This is my first question here, sorry if it turns out to be a duplicate. Mathematical constructivism states that contradicting the non-existence of something won't imply its existence. Does it mean that the tertium non datur does not apply in the question of existence? Is there such a concept, whose non-existence has been proved to be false, yet its existence is still undecided/unproven? Or is the trait of existence of such nature, that is has at least one more state, other than existing or non-existing?

2 Answers 2


You can see my answer to this post and the relevant quotation from :

Classical logic contains the principle of indirect proof: If ¬A leads to a contradiction, A can be inferred. Axiomatically expressed, this principle is contained in the law of double negation, ¬¬A → A. The law of excluded middle, A ∨ ¬A, is a somewhat stronger way of expressing the same principle.

Under the constructive interpretation, the law of excluded middle is not an empty "tautology," but expresses the decidability of proposition A. Similarly, a direct proof of an existential proposition ∃xA consists of a proof of A for some ["witness"] a. Classically, we can prove existence indirectly by assuming that there is no x such that A, then deriving a contradiction, and concluding that such an x exists. Here the classical law of double negation is used for deriving ∃xA from ¬¬∃xA.

Thus, it is correct to say that, from a constructivist point of view, tertium non datur [i.e. excluded middle] does not apply in general.

Its application to existence proofs impies that the existence of a witness of A is undecided/unproven until we are not able to "show it".


As Mauro Allegranza said, in intuitionistic logics the law of excluded middle (and tertium non datur, when the two are distinguished) are not assumed to hold in general. That is, we cannot assume A∨¬A is a tautology for every given A (including, for example, A:=∃xB). It may be true for particular choices of A, just not all of them. It may even happen to be true for all choices of A, but our logic cannot internalize knowledge of that fact (e.g., because the proposition's truth may be contingent rather than necessary, or it may not be uniform in some relevant sense).

More specifically: from ¬¬∃xA we are allowed to conclude ¬∀x¬A, since intuitionistic logic validates the equivalences between ¬∃xA and (∃xA)→⊥, and between (∃xA)→B and ∀x(A→B) (for any A and B where x does not occur free in B). However, going from ¬∀x¬A to ∃x¬¬A is where we run into problems (let alone getting from ∃x¬¬A to ∃xA). In the BHK interpretation of intuitionistic logic, ∃x¬A entails ¬∀xA for any A (because ∃x(A→B) entails (∀xA)→B, more generally); however, the converse does not hold. Just because it's absurd to think every entity has a given property, that doesn't let us fabricate an entity which lacks that property. We can't just suppose some entity exists out there in the aether; we must exhibit a particular entity to witness our claim that one exists.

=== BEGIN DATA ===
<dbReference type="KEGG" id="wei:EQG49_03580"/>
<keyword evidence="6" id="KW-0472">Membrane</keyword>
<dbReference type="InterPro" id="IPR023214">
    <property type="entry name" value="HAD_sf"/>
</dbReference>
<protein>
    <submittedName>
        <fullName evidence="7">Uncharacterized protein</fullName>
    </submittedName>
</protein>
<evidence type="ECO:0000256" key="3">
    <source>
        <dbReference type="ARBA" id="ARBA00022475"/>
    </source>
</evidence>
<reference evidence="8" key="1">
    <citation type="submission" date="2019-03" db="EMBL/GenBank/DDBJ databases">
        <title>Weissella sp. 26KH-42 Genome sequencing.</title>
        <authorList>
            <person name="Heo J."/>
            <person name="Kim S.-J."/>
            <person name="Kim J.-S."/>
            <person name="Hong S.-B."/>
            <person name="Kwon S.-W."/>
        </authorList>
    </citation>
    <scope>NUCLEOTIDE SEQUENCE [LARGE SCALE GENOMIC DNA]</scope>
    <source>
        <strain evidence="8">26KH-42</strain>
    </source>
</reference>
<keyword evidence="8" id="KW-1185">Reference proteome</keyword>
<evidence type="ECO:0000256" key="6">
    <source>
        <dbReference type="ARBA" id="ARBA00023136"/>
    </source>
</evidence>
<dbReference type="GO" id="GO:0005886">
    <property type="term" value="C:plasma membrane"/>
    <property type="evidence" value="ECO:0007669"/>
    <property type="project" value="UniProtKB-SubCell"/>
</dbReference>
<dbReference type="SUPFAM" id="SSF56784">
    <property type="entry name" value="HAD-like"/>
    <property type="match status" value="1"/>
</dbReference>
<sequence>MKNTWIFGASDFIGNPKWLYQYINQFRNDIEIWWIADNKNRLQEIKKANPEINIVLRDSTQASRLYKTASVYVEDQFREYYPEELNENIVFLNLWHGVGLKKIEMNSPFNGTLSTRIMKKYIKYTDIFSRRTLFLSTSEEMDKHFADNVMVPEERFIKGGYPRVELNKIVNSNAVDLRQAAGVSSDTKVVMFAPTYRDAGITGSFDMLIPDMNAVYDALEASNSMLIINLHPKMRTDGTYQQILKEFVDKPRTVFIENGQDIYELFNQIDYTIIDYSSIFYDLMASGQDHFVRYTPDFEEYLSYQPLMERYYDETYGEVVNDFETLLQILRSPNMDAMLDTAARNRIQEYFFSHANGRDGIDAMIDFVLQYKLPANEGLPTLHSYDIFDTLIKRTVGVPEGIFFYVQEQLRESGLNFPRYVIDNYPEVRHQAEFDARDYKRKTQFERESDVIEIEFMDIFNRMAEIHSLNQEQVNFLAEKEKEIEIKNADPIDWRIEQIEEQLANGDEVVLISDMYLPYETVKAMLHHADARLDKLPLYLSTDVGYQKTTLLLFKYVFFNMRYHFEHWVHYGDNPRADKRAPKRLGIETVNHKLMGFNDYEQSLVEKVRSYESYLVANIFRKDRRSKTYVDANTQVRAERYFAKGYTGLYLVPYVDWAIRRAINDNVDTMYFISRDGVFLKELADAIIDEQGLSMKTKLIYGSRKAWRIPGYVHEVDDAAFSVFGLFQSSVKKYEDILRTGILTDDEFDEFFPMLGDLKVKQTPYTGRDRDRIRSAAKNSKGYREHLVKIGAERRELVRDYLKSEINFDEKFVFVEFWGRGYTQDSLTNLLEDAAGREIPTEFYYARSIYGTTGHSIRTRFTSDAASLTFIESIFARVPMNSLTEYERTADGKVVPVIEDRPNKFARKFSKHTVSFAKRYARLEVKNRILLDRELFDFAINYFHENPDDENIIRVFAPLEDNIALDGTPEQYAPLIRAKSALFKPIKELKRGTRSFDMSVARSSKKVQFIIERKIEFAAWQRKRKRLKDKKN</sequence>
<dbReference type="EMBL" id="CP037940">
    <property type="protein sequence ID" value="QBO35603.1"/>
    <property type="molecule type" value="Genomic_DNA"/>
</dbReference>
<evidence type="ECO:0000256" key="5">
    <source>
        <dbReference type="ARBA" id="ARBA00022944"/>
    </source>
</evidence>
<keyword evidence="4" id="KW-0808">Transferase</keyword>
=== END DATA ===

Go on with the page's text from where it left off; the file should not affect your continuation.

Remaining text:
I note that the above holds for the BHK interpretation of intuitionistic logic because it's not true of all "constructive logics". In particular, the so-called Russian constructivists accept the validity of the generalized Markov's principle (GMP): "¬∀xA entails ∃x¬A for any A". Notably, whenever the domain of x is finitely enumerable, the GMP is perfectly justifiable according to BHK principles: our proof procedure is to exhaustively search through the domain until we come up with a witness. It's even fine for some infinite spaces which admit certain compactness properties; again, because we can exhibit an algorithm for actually constructing a witness to the existential claim. Intuitionists balk at the full power of the GMP because we are unwilling to assume that all domains of quantification admit some such algorithm for constructing witnesses, just as we balk at the full power of LEM because we do not assume all propositions are decidable.

Regarding your second question: intuitionistic logic has three states of "truthiness": A, ¬A, and ¬¬A. (N.B., this does not mean there are three truth values!) As for naming these states of truthiness, some opt for syntactically-oriented names ("positive", "negative", and "double-negative") whereas others prefer semantically-oriented names ("strictly positive", "negative", and "(weakly) positive"). Some authors will say "A is weakly true" to mean ¬¬A is true. Analogously, one could say "there weakly exists some x such that A" to mean ¬¬∃xA is true.

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